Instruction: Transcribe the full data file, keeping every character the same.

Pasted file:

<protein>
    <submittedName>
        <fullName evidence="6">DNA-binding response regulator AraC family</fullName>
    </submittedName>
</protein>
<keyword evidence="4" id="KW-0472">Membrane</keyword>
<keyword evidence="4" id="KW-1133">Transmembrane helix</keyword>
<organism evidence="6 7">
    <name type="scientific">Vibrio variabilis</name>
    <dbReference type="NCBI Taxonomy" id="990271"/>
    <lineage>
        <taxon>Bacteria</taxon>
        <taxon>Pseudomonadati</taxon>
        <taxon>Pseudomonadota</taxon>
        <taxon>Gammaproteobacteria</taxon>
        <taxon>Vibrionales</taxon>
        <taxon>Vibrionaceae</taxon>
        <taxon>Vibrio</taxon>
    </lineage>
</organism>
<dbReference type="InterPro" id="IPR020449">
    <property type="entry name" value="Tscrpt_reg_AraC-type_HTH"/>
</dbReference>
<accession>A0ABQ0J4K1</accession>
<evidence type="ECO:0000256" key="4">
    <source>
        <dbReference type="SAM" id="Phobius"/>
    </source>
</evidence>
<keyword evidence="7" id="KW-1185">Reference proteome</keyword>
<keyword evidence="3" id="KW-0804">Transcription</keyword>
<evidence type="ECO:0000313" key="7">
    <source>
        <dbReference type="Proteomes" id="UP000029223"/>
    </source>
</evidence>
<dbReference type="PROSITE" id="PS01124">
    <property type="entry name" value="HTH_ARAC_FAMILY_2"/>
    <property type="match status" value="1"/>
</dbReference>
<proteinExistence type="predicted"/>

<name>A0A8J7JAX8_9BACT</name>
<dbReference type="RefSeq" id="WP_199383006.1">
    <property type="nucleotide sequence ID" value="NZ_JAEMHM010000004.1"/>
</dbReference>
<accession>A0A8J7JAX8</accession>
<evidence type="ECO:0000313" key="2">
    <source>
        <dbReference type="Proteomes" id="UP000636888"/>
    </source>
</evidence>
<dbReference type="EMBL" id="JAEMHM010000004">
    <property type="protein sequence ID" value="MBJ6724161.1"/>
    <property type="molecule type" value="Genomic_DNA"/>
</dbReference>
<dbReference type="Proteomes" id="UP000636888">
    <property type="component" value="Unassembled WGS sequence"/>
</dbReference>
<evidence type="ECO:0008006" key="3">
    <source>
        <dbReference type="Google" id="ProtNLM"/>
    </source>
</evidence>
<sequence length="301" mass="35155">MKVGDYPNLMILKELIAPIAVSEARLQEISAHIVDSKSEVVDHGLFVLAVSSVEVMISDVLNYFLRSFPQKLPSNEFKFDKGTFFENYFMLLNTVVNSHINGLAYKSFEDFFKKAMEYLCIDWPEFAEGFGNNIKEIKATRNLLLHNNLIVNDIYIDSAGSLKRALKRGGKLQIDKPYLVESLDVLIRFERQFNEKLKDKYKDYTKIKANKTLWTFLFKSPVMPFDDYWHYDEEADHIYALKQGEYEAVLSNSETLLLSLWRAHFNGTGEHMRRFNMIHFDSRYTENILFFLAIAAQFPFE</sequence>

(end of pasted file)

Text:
<protein>
    <submittedName>
        <fullName evidence="6">DNA-binding response regulator AraC family</fullName>
    </submittedName>
</protein>
<keyword evidence="4" id="KW-0472">Membrane</keyword>
<keyword evidence="4" id="KW-1133">Transmembrane helix</keyword>
<organism evidence="6 7">
    <name type="scientific">Vibrio variabilis</name>
    <dbReference type="NCBI Taxonomy" id="990271"/>
    <lineage>
        <taxon>Bacteria</taxon>
        <taxon>Pseudomonadati</taxon>
        <taxon>Pseudomonadota</taxon>
        <taxon>Gammaproteobacteria</taxon>
        <taxon>Vibrionales</taxon>
        <taxon>Vibrionaceae</taxon>
        <taxon>Vibrio</taxon>
    </lineage>
</organism>
<dbReference type="InterPro" id="IPR020449">
    <property type="entry name" value="Tscrpt_reg_AraC-type_HTH"/>
</dbReference>
<accession>A0ABQ0J4K1</accession>
<evidence type="ECO:0000256" key="4">
    <source>
        <dbReference type="SAM" id="Phobius"/>
    </source>
</evidence>
<keyword evidence="7" id="KW-1185">Reference proteome</keyword>
<keyword evidence="3" id="KW-0804">Transcription</keyword>
<evidence type="ECO:0000313" key="7">
    <source>
        <dbReference type="Proteomes" id="UP000029223"/>
    </source>
</evidence>
<dbReference type="PROSITE" id="PS01124">
    <property type="entry name" value="HTH_ARAC_FAMILY_2"/>
    <property type="match status" value="1"/>
</dbReference>
<proteinExistence type="predicted"/>

<name>A0A8J7JAX8_9BACT</name>
<dbReference type="RefSeq" id="WP_199383006.1">
    <property type="nucleotide sequence ID" value="NZ_JAEMHM010000004.1"/>
</dbReference>
<accession>A0A8J7JAX8</accession>
<evidence type="ECO:0000313" key="2">
    <source>
        <dbReference type="Proteomes" id="UP000636888"/>
    </source>
</evidence>
<dbReference type="EMBL" id="JAEMHM010000004">
    <property type="protein sequence ID" value="MBJ6724161.1"/>
    <property type="molecule type" value="Genomic_DNA"/>
</dbReference>
<dbReference type="Proteomes" id="UP000636888">
    <property type="component" value="Unassembled WGS sequence"/>
</dbReference>
<evidence type="ECO:0008006" key="3">
    <source>
        <dbReference type="Google" id="ProtNLM"/>
    </source>
</evidence>
<sequence length="301" mass="35155">MKVGDYPNLMILKELIAPIAVSEARLQEISAHIVDSKSEVVDHGLFVLAVSSVEVMISDVLNYFLRSFPQKLPSNEFKFDKGTFFENYFMLLNTVVNSHINGLAYKSFEDFFKKAMEYLCIDWPEFAEGFGNNIKEIKATRNLLLHNNLIVNDIYIDSAGSLKRALKRGGKLQIDKPYLVESLDVLIRFERQFNEKLKDKYKDYTKIKANKTLWTFLFKSPVMPFDDYWHYDEEADHIYALKQGEYEAVLSNSETLLLSLWRAHFNGTGEHMRRFNMIHFDSRYTENILFFLAIAAQFPFE</sequence>